16. 16. • Manifest Conflict (Stage 4): At this stage parties engage in actions that help to achieve their own objectives and ruin those of others. Conflict behaviors vary from the subtle, indirect and highly controlled forms of interface to direct, aggressive, violent and uncontrolled struggle. At the organisational level strikes or lock-outs are the result. • Conflict Outcome (Stage 5): The conflict finally results in an outcome which may be functional or dysfunctional. If handled well, the result is functional conflict. If mishandled, the consequences are dysfunctional conflict.
  17. 17. Levels of Conflict Individual level Conflict Group level Conflict Organisational level Conflict Intra Individual Conflict Inter Individual Conflict Inter Group Conflict Intra Group Conflict Inter Organizational conflict Intra Organizational Conflict
  18. 18. • Intra Individual Conflict: These conflicts arise within a person and are of psychological nature. These conflicts are generally related to the goals a person wants to achieve or roles in the manner he wants to achieve. • Inter individual Conflict: Inter personal conflict arise between two individuals having competition for achieving scarce things, such as status, power, position, promotion or resources. • Intra Group Conflict (With in the group): Intra group conflict refers to disputes among some or all of a group’s members, which often affect the group’s performance. Family run business can be especially prone to severe intra-group and other types of conflicts. These conflicts typically become more intense when an owner-founder approaches retirement, actually retires or dies. The way the two sons of the late Dhirubhai Ambani are fighting on ownership and control of Reliance Industries is a typical example.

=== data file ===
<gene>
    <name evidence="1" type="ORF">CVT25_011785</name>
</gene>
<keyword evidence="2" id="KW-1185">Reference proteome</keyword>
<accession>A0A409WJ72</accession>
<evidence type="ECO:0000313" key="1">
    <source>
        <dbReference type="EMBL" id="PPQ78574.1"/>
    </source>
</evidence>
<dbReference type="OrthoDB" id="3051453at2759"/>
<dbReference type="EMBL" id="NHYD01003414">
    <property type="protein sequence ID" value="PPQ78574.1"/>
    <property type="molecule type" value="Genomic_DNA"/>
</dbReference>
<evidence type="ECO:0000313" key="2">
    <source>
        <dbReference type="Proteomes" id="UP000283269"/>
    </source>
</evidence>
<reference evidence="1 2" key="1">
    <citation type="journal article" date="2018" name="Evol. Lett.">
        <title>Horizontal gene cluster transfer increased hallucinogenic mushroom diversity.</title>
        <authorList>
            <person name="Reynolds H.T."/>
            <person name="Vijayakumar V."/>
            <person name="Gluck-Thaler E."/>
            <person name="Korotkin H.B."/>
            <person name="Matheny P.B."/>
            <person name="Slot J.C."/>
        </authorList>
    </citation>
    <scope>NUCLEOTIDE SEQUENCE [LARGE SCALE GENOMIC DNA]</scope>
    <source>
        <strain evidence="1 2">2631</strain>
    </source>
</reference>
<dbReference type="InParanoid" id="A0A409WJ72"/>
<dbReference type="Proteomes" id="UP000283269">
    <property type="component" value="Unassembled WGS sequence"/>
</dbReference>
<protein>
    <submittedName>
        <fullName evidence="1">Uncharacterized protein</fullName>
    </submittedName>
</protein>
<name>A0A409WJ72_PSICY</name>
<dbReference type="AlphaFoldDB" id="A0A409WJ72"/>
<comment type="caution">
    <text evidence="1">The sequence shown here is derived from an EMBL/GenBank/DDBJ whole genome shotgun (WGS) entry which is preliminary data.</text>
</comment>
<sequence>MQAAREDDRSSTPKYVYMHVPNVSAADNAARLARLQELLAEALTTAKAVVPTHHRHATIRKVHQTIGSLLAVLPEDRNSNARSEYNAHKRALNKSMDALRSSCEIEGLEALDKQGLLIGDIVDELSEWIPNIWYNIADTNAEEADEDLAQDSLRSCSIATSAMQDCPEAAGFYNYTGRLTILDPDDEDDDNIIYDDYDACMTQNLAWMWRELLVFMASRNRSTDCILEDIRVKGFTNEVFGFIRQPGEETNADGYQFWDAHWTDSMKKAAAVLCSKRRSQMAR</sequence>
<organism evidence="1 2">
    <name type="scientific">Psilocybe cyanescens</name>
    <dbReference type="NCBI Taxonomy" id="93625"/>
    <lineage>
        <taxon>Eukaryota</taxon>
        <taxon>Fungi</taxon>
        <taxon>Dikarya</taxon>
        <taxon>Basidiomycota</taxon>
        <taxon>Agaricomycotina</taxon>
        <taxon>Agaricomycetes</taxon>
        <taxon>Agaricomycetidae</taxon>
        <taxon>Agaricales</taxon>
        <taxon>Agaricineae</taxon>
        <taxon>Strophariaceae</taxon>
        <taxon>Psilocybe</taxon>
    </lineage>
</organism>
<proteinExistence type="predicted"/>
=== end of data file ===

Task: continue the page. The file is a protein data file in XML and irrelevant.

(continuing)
19. 19. • Inter group Conflicts (Between groups): Inter group conflict arises out of the interaction of various groups. Inter group conflict is also called organisational conflict, refers to the conflict between groups, departments, or sections in an organisation. Conflict between groups is frequent and highly visible. • Intra Organisational Conflict: The conflict which arises with in various levels and departments of organisation. Various kinds are: I. Horizontal Conflict II. Vertical Conflict III. Line and Staff Conflict
  20. 20. • Inter Organisational Conflict: Inter organizational interaction results in conflict among different organizations. How ever, it is not necessary that such interaction may result in conflict. • Inter Organizational Conflict may include: i. Conflict between organizations pursuing similar objectives. ii. Conflict between government agency and organization. iii. Conflict between head office and a manufacturing unit. While the last one is regularized by organizational rules and procedures, the other types of conflicts are regulated by State laws, administrative agencies, courts, and regulatory commissions.
  21. 21. Conflict Resolution in Groups • Resolving Intra-Group Conflict : Conflict with in a family can be resolved if the members recognize and respect roles of family members. All the members need to realise that dived they stand, united they fall. Probably a family friend may intervene to resolve the dispute if the members fail to resolve the conflict themselves. This is what happened in Bajaj family. Sharad Pawar mediated to bring about a truce(An agreement between enemies or opponents to stop fighting or arguing for a certain time) in the troubled family.